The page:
Given the large volume of silver made for the VOC in the East, specifically in Batavia, it is certainly possible that the couple acquired their pieces there.9 It is even more likely that Margrieta or Rudolphus commissioned items from artisans working in the long-settled Tamil Muslim community on the west bank of the river bisecting Malacca, for each of them lived in Malacca longer than anywhere else in the East.10 It is also documented that Van Varick's first husband was involved in the important Bengal trade with Malacca and that he wrote to the directors of the VOC factories in Persia and the western India port of Surat, to which goods were funneled from the Middle East and the Levant. Furthermore, her uncle in Malacca was in charge of VOC shipments to and from Japan.11 Both men had access to the private trade in luxury objects, as was customary for high ranking employees in the VOC's eastern operations, and either could have obtained desirable Eastern goods.
In sum, Van Varick's silver could have been Malaysian, Indonesian, Mughal Indian, Persian, Turkish, Ceylonese, or Chinese, among other possibilities. Most New Yorkers, and certainly those who took her inventory, would probably have called her silver objects by the then common term "East Indian" because few in this period would have had experience differentiating between places of production. They would have known only that the silver was not made locally or in Europe.
The executors' confusion would also have been understandable because the fusion of design influences from China, Turkey, Persia, India, and other Islamic lands was largely complete by the late seventeenth century, and the results would have been recognized as simply "Eastern." By the time the Van Varicks arrived in Southeast Asia, Islam had spread throughout the area, leaving Islamic motifs interlaced throughout the art of native cultures.12 For example, porcelain in China often took the forms of Islamic metalwork, such as ewers (see Fig. 1), while motifs found in Islamic architecture were applied to silver made in Indonesia (see Figs. 6, 10).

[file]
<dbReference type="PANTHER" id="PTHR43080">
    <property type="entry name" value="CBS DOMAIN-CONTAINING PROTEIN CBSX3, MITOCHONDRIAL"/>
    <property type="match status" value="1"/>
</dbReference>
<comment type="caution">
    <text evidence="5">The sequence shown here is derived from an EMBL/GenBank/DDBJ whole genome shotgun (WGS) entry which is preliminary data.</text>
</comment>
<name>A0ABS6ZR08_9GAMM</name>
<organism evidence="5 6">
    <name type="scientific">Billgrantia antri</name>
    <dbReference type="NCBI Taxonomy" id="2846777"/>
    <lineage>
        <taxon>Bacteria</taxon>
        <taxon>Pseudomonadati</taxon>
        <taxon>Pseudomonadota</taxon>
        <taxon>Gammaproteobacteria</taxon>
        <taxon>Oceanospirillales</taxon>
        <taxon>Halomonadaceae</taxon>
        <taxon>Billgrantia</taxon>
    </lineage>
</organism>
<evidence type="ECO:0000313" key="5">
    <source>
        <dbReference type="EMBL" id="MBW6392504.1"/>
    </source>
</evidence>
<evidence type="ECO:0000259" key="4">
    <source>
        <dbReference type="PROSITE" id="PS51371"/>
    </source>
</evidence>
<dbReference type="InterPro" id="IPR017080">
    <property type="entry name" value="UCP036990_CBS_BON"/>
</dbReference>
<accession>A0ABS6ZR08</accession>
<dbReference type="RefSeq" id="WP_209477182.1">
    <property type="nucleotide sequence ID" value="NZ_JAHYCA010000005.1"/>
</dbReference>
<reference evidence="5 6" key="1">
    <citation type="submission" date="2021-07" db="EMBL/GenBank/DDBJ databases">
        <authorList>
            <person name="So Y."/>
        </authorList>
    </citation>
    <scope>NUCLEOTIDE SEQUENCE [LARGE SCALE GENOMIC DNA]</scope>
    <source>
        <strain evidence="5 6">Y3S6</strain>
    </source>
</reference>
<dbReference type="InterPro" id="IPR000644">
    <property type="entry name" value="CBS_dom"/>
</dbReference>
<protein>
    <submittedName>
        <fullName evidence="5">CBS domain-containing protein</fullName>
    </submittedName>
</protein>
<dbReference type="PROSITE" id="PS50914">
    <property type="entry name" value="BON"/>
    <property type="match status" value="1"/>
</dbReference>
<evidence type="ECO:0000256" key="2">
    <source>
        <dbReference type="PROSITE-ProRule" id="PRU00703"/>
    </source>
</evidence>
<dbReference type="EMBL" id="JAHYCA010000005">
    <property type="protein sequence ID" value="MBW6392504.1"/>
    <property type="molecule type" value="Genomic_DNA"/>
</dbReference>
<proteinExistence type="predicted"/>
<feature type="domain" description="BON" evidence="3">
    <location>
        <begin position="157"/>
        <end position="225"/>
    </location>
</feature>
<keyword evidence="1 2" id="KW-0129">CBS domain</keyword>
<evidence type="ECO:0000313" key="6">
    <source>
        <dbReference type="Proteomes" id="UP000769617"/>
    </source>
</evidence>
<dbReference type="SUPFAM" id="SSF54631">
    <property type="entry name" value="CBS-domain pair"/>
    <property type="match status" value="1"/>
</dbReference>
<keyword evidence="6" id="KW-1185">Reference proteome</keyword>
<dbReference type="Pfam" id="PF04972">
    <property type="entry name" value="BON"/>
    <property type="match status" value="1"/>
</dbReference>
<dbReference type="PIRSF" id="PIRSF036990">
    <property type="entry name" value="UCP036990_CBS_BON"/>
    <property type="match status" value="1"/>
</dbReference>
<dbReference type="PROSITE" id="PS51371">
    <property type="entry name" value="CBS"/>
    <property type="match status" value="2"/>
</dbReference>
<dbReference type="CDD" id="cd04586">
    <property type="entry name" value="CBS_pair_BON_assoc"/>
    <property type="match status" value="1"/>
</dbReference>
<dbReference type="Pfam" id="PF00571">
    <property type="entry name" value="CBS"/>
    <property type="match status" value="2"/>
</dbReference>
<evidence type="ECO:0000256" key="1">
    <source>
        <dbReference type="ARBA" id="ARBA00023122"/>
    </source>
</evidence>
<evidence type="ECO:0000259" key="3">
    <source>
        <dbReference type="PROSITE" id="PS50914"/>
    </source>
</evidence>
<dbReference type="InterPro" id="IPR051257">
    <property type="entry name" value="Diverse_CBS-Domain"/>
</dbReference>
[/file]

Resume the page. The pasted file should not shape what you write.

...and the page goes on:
This fusion of Eastern design elements began to influence American silver during the colonial era. There are many examples. One of the most pervasive and interesting is the stamped and applied leaf banding often found on New York tankards of the late seventeenth and early eighteenth centuries, often referred to as cut-card banding (see Fig. 5). Traditionally thought to have been introduced to New York by Huguenot silversmiths, this type of decoration is more likely to have originated from objects produced in an Islamic land and later brought to New York or the Dutch Republic, or ones made by an artisan who trained with an Islamic craftsman. As evidence, the m otif appears in double-band form around the rim of an early fifteenth-century Chinese porcelain ewer with seventeenth-century Ottoman silver-gilt mounts in the Topkapi Palace Museum (see Fig. 1); as roof ornamentation on sixteenth-century Islamic architecture (see Fig. 10); on seventeenth-century Mughal silver (see Fig. 7); on a salver of about 1730 (see Fig. 4); and on a pre-1730 tobacco box made in Batavia (see Fig. 6). Indeed, many pieces of VOC silver made in Indonesia exhibit motifs characteristic of pieces made by New York gold- and silversmiths: in addition to stamped and applied leaf banding, gadrooning and meander wires are also prevalent on both VOC and New York silver.13
In an article in the May 1937 issue of The Magazine Antiques exploring the work of the colonial master silversmith Peter van Dyck, the silver scholar Mrs. Russel Hastings circled around the idea of foreign design influences on colonial silversmiths:
The subject of silver imports from abroad is still obscure. Some energetic collector would perform an eminent service by assembling pedigreed foreign pieces known to have been used in the colonies from earliest years. What, exactly, did our smiths copy? How much of their output represents their own design, and how much a literal transcript from models at hand?...Whence their cast ornaments? The silent testimony of such a group...would go far to answer these and other questions.14